Since the end of the nineteenth century there has been a stunning succession of transatlantic liners, from the White Star Line's Oceanic of 1899 to the Cunard Line's Queen Mary 2 of 2004. These floating palaces often contained luxurious staterooms, ballrooms and lounges for the rich, and noticeably more modest and basic accommodation for poorer travellers. Their designs and powerplants were often cutting-edge as each competed to be the largest, most luxurious and fastest ship on the Atlantic. As the tides of passenger demand rose and fell through the years and the world plunged twice into global conflict, these ships had to adapt to survive. Many of these vessels - including Mauretania, Olympic, the first Queen Mary and France - had long and glorious careers; others - Titanic, Lusitania and Normandie among them - suffered tragic endings. J. Kent Layton describes the heyday of the superliners and explains what life was like for passengers, both rich and poor.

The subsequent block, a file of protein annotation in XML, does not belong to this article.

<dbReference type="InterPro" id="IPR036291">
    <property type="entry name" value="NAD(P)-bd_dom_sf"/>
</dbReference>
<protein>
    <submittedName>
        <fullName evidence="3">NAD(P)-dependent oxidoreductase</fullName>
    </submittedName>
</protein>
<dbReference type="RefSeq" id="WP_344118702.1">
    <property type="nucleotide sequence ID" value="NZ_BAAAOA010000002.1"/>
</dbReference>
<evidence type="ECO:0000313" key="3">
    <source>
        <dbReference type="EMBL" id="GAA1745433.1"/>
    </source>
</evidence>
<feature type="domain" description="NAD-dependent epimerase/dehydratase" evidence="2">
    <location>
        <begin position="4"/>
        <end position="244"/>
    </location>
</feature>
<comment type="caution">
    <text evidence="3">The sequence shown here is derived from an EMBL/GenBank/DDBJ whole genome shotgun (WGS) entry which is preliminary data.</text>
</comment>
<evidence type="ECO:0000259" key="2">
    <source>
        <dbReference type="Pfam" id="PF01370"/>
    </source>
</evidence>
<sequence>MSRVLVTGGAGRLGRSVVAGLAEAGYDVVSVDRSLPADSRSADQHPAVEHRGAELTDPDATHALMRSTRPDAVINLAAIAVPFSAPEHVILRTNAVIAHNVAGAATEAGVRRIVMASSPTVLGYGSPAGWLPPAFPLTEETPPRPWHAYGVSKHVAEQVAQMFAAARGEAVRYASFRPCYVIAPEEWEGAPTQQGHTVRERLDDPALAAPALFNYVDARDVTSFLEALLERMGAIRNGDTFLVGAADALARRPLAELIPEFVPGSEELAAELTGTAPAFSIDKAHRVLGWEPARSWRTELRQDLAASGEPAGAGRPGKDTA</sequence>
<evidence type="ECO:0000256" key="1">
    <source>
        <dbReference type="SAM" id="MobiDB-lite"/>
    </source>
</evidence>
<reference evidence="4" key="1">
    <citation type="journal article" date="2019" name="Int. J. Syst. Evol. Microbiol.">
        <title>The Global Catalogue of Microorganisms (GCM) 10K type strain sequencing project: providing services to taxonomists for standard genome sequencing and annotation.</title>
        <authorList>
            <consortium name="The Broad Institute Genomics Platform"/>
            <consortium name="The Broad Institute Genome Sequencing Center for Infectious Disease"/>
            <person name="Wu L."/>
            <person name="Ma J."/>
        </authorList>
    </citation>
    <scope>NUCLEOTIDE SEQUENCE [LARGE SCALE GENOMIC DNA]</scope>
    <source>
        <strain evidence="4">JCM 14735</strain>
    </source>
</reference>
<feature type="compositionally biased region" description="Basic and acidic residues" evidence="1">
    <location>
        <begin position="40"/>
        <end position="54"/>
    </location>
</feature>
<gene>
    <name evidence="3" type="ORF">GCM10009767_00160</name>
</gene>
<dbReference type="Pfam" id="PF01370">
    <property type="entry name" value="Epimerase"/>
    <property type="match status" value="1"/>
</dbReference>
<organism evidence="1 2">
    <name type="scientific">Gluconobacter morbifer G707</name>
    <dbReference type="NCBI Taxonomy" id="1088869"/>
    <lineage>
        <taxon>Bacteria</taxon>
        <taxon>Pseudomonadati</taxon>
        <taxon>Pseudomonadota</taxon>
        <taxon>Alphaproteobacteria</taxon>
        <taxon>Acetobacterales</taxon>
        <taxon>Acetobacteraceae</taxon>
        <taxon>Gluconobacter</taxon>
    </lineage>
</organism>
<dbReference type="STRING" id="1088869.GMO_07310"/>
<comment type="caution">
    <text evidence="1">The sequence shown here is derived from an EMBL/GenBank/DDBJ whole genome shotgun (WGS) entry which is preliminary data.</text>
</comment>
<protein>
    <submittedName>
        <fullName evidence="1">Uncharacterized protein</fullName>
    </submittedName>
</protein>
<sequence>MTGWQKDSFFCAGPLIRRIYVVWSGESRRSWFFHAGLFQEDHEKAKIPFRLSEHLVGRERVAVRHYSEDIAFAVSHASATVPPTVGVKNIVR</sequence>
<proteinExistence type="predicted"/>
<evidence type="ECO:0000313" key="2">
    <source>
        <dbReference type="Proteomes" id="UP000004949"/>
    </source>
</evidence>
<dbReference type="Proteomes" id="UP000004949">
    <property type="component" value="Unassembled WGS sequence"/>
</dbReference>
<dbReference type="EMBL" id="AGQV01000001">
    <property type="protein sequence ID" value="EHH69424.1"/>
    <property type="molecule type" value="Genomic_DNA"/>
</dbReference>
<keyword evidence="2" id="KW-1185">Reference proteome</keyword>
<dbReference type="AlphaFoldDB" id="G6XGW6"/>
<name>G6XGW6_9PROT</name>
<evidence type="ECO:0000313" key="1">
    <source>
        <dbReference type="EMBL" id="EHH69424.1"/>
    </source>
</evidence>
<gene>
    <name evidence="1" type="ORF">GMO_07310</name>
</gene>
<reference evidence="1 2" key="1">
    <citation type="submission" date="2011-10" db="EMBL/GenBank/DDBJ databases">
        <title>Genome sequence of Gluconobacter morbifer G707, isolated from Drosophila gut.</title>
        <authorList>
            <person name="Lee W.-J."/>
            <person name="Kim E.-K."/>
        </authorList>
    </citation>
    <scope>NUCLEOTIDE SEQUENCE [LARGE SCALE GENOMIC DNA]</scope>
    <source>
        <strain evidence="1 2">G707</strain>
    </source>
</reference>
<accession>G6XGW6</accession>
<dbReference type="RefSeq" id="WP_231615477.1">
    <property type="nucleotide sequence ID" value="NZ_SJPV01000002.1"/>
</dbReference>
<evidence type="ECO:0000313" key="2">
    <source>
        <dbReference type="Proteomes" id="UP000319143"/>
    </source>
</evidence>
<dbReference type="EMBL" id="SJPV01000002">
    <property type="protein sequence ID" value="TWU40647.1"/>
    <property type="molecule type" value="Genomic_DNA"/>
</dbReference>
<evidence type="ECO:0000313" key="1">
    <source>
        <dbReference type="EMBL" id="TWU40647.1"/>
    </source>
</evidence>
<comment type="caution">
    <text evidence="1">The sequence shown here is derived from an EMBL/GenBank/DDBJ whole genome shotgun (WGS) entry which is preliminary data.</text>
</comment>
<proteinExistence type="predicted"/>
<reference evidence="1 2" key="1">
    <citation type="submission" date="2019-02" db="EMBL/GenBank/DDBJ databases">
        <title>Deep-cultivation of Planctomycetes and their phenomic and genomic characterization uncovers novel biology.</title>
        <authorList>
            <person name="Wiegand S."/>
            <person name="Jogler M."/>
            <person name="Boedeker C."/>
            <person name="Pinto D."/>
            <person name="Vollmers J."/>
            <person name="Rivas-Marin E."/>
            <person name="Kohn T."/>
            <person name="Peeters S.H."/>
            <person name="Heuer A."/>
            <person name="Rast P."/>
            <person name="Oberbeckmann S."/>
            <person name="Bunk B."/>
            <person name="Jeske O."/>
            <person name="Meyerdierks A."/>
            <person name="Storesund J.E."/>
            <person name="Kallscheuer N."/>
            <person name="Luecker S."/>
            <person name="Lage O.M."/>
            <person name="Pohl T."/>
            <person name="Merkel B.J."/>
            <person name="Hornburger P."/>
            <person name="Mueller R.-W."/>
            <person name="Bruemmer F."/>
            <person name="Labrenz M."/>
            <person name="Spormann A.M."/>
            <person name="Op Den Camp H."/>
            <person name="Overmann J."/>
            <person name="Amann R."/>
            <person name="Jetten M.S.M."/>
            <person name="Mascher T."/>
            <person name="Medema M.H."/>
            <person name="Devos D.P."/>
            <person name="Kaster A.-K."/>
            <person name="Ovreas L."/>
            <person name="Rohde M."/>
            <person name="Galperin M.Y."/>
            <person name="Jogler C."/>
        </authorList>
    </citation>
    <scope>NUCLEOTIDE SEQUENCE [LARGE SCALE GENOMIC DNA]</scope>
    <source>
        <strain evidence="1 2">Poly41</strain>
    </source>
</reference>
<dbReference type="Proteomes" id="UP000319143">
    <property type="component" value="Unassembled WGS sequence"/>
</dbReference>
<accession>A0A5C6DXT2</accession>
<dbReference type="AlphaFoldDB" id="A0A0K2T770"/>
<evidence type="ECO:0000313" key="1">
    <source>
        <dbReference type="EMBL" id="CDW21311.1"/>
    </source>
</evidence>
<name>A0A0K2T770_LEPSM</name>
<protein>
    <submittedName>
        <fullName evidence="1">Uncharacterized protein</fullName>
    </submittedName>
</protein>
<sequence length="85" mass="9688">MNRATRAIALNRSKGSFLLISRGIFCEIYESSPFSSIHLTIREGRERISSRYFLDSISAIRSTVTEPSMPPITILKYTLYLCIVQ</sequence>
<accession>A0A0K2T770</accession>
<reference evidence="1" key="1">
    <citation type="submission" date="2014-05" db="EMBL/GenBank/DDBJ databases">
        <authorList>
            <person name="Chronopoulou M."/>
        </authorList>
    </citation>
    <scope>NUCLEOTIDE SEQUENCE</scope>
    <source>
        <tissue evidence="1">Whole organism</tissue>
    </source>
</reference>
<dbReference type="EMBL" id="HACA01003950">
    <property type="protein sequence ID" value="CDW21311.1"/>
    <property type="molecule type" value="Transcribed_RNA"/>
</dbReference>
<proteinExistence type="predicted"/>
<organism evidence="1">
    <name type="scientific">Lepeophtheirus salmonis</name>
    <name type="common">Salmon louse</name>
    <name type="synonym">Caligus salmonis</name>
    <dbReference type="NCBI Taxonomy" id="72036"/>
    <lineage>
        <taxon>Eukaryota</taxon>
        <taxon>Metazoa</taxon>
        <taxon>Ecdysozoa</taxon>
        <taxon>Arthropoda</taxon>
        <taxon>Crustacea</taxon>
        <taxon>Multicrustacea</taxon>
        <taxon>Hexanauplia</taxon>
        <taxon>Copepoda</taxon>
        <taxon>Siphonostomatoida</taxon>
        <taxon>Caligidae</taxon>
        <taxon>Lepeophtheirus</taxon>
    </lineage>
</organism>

Introduction / The Age of the Superliner / A Call to Arms: The Liners and the Great War / Peace and a New Generation / Return to Conflict: The Second World War / Uncertain Future: The Decline of the Liner / The Legends Live On / Index